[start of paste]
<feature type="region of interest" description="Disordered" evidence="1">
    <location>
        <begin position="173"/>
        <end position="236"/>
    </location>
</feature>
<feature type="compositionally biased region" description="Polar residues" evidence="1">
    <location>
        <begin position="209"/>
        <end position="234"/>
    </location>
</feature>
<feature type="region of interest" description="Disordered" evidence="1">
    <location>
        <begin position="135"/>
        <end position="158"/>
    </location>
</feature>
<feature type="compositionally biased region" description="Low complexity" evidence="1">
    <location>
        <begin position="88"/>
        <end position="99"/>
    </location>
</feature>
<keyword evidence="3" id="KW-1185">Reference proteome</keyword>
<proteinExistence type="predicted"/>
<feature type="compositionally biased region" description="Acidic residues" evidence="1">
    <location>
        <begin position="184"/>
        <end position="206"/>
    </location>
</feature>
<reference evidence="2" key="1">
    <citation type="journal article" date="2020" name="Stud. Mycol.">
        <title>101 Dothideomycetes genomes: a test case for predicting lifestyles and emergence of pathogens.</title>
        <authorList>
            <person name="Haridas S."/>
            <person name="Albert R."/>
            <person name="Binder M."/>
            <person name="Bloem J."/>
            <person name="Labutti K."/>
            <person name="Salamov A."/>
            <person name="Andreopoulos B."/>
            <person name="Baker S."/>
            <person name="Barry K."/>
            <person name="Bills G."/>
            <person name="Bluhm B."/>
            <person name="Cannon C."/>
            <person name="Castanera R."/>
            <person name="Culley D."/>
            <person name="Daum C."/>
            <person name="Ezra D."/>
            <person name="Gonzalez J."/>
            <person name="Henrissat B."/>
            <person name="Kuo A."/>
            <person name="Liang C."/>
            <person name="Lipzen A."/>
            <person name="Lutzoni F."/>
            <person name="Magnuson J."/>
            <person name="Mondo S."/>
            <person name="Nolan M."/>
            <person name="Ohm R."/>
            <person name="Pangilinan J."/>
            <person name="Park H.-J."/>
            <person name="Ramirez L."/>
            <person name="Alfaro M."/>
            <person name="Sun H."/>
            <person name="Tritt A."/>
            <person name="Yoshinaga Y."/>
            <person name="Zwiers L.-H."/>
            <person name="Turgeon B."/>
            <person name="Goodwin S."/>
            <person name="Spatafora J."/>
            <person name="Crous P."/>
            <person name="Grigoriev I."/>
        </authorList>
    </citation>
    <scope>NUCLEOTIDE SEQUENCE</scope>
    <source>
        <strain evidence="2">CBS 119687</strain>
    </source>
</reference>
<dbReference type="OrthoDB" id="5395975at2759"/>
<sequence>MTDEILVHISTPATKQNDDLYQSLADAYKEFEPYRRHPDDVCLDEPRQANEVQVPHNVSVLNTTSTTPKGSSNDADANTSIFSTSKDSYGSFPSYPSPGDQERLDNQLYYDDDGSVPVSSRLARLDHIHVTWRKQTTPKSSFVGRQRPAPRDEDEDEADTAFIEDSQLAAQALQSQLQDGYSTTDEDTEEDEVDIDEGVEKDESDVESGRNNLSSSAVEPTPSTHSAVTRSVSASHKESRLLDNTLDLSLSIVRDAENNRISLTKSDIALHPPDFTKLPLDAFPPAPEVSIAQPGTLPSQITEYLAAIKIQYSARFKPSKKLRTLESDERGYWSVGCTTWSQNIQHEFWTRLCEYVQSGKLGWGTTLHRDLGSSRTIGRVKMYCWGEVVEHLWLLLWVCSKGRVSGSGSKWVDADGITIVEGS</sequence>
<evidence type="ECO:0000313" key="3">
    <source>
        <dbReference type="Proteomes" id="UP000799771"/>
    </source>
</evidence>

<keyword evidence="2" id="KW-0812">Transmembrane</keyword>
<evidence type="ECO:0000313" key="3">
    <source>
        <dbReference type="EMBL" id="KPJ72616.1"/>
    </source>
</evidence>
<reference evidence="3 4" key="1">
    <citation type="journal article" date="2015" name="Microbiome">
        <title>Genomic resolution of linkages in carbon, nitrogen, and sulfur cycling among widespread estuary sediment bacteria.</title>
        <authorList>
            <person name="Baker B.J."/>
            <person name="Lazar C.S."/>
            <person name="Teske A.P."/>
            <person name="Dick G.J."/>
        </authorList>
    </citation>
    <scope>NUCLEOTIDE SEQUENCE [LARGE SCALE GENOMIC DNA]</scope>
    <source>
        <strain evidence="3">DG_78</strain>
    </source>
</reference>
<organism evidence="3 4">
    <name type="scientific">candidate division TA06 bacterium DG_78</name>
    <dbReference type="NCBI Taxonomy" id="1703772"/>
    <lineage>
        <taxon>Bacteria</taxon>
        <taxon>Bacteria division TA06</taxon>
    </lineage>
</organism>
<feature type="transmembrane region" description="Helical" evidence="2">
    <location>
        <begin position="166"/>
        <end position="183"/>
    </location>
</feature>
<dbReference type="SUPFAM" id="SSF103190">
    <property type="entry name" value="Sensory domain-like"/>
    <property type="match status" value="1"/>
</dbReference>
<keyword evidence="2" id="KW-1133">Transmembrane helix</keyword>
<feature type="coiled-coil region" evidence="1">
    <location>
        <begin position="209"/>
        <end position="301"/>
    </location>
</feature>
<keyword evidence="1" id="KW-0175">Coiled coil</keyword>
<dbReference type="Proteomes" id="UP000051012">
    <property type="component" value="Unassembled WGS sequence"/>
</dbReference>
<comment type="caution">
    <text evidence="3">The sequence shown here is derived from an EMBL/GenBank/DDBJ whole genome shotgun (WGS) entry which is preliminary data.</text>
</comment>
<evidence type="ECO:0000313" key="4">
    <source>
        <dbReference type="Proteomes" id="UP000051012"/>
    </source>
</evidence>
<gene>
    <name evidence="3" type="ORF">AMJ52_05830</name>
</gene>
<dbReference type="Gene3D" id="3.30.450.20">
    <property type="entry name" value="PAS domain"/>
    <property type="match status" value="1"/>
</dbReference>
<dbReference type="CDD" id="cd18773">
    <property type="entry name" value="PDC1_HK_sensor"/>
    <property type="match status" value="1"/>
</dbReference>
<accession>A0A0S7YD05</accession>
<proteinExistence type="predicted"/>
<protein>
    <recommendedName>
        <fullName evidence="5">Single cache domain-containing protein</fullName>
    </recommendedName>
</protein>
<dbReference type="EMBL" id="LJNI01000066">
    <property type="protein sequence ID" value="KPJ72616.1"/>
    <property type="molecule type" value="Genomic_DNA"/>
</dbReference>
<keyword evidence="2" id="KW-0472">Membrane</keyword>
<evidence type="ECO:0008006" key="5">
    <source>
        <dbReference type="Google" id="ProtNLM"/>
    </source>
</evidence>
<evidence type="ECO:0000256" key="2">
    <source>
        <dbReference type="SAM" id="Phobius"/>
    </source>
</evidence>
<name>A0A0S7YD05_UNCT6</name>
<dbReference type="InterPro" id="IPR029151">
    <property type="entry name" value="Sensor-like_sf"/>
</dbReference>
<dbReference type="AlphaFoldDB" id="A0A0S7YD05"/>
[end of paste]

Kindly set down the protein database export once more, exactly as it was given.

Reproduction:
<feature type="region of interest" description="Disordered" evidence="1">
    <location>
        <begin position="173"/>
        <end position="236"/>
    </location>
</feature>
<feature type="compositionally biased region" description="Polar residues" evidence="1">
    <location>
        <begin position="209"/>
        <end position="234"/>
    </location>
</feature>
<feature type="region of interest" description="Disordered" evidence="1">
    <location>
        <begin position="135"/>
        <end position="158"/>
    </location>
</feature>
<feature type="compositionally biased region" description="Low complexity" evidence="1">
    <location>
        <begin position="88"/>
        <end position="99"/>
    </location>
</feature>
<keyword evidence="3" id="KW-1185">Reference proteome</keyword>
<proteinExistence type="predicted"/>
<feature type="compositionally biased region" description="Acidic residues" evidence="1">
    <location>
        <begin position="184"/>
        <end position="206"/>
    </location>
</feature>
<reference evidence="2" key="1">
    <citation type="journal article" date="2020" name="Stud. Mycol.">
        <title>101 Dothideomycetes genomes: a test case for predicting lifestyles and emergence of pathogens.</title>
        <authorList>
            <person name="Haridas S."/>
            <person name="Albert R."/>
            <person name="Binder M."/>
            <person name="Bloem J."/>
            <person name="Labutti K."/>
            <person name="Salamov A."/>
            <person name="Andreopoulos B."/>
            <person name="Baker S."/>
            <person name="Barry K."/>
            <person name="Bills G."/>
            <person name="Bluhm B."/>
            <person name="Cannon C."/>
            <person name="Castanera R."/>
            <person name="Culley D."/>
            <person name="Daum C."/>
            <person name="Ezra D."/>
            <person name="Gonzalez J."/>
            <person name="Henrissat B."/>
            <person name="Kuo A."/>
            <person name="Liang C."/>
            <person name="Lipzen A."/>
            <person name="Lutzoni F."/>
            <person name="Magnuson J."/>
            <person name="Mondo S."/>
            <person name="Nolan M."/>
            <person name="Ohm R."/>
            <person name="Pangilinan J."/>
            <person name="Park H.-J."/>
            <person name="Ramirez L."/>
            <person name="Alfaro M."/>
            <person name="Sun H."/>
            <person name="Tritt A."/>
            <person name="Yoshinaga Y."/>
            <person name="Zwiers L.-H."/>
            <person name="Turgeon B."/>
            <person name="Goodwin S."/>
            <person name="Spatafora J."/>
            <person name="Crous P."/>
            <person name="Grigoriev I."/>
        </authorList>
    </citation>
    <scope>NUCLEOTIDE SEQUENCE</scope>
    <source>
        <strain evidence="2">CBS 119687</strain>
    </source>
</reference>
<dbReference type="OrthoDB" id="5395975at2759"/>
<sequence>MTDEILVHISTPATKQNDDLYQSLADAYKEFEPYRRHPDDVCLDEPRQANEVQVPHNVSVLNTTSTTPKGSSNDADANTSIFSTSKDSYGSFPSYPSPGDQERLDNQLYYDDDGSVPVSSRLARLDHIHVTWRKQTTPKSSFVGRQRPAPRDEDEDEADTAFIEDSQLAAQALQSQLQDGYSTTDEDTEEDEVDIDEGVEKDESDVESGRNNLSSSAVEPTPSTHSAVTRSVSASHKESRLLDNTLDLSLSIVRDAENNRISLTKSDIALHPPDFTKLPLDAFPPAPEVSIAQPGTLPSQITEYLAAIKIQYSARFKPSKKLRTLESDERGYWSVGCTTWSQNIQHEFWTRLCEYVQSGKLGWGTTLHRDLGSSRTIGRVKMYCWGEVVEHLWLLLWVCSKGRVSGSGSKWVDADGITIVEGS</sequence>
<evidence type="ECO:0000313" key="3">
    <source>
        <dbReference type="Proteomes" id="UP000799771"/>
    </source>
</evidence>

<keyword evidence="2" id="KW-0812">Transmembrane</keyword>
<evidence type="ECO:0000313" key="3">
    <source>
        <dbReference type="EMBL" id="KPJ72616.1"/>
    </source>
</evidence>
<reference evidence="3 4" key="1">
    <citation type="journal article" date="2015" name="Microbiome">
        <title>Genomic resolution of linkages in carbon, nitrogen, and sulfur cycling among widespread estuary sediment bacteria.</title>
        <authorList>
            <person name="Baker B.J."/>
            <person name="Lazar C.S."/>
            <person name="Teske A.P."/>
            <person name="Dick G.J."/>
        </authorList>
    </citation>
    <scope>NUCLEOTIDE SEQUENCE [LARGE SCALE GENOMIC DNA]</scope>
    <source>
        <strain evidence="3">DG_78</strain>
    </source>
</reference>
<organism evidence="3 4">
    <name type="scientific">candidate division TA06 bacterium DG_78</name>
    <dbReference type="NCBI Taxonomy" id="1703772"/>
    <lineage>
        <taxon>Bacteria</taxon>
        <taxon>Bacteria division TA06</taxon>
    </lineage>
</organism>
<feature type="transmembrane region" description="Helical" evidence="2">
    <location>
        <begin position="166"/>
        <end position="183"/>
    </location>
</feature>
<dbReference type="SUPFAM" id="SSF103190">
    <property type="entry name" value="Sensory domain-like"/>
    <property type="match status" value="1"/>
</dbReference>
<keyword evidence="2" id="KW-1133">Transmembrane helix</keyword>
<feature type="coiled-coil region" evidence="1">
    <location>
        <begin position="209"/>
        <end position="301"/>
    </location>
</feature>
<keyword evidence="1" id="KW-0175">Coiled coil</keyword>
<dbReference type="Proteomes" id="UP000051012">
    <property type="component" value="Unassembled WGS sequence"/>
</dbReference>
<comment type="caution">
    <text evidence="3">The sequence shown here is derived from an EMBL/GenBank/DDBJ whole genome shotgun (WGS) entry which is preliminary data.</text>
</comment>
<evidence type="ECO:0000313" key="4">
    <source>
        <dbReference type="Proteomes" id="UP000051012"/>
    </source>
</evidence>
<gene>
    <name evidence="3" type="ORF">AMJ52_05830</name>
</gene>
<dbReference type="Gene3D" id="3.30.450.20">
    <property type="entry name" value="PAS domain"/>
    <property type="match status" value="1"/>
</dbReference>
<dbReference type="CDD" id="cd18773">
    <property type="entry name" value="PDC1_HK_sensor"/>
    <property type="match status" value="1"/>
</dbReference>
<accession>A0A0S7YD05</accession>
<proteinExistence type="predicted"/>
<protein>
    <recommendedName>
        <fullName evidence="5">Single cache domain-containing protein</fullName>
    </recommendedName>
</protein>
<dbReference type="EMBL" id="LJNI01000066">
    <property type="protein sequence ID" value="KPJ72616.1"/>
    <property type="molecule type" value="Genomic_DNA"/>
</dbReference>
<keyword evidence="2" id="KW-0472">Membrane</keyword>
<evidence type="ECO:0008006" key="5">
    <source>
        <dbReference type="Google" id="ProtNLM"/>
    </source>
</evidence>
<evidence type="ECO:0000256" key="2">
    <source>
        <dbReference type="SAM" id="Phobius"/>
    </source>
</evidence>
<name>A0A0S7YD05_UNCT6</name>
<dbReference type="InterPro" id="IPR029151">
    <property type="entry name" value="Sensor-like_sf"/>
</dbReference>
<dbReference type="AlphaFoldDB" id="A0A0S7YD05"/>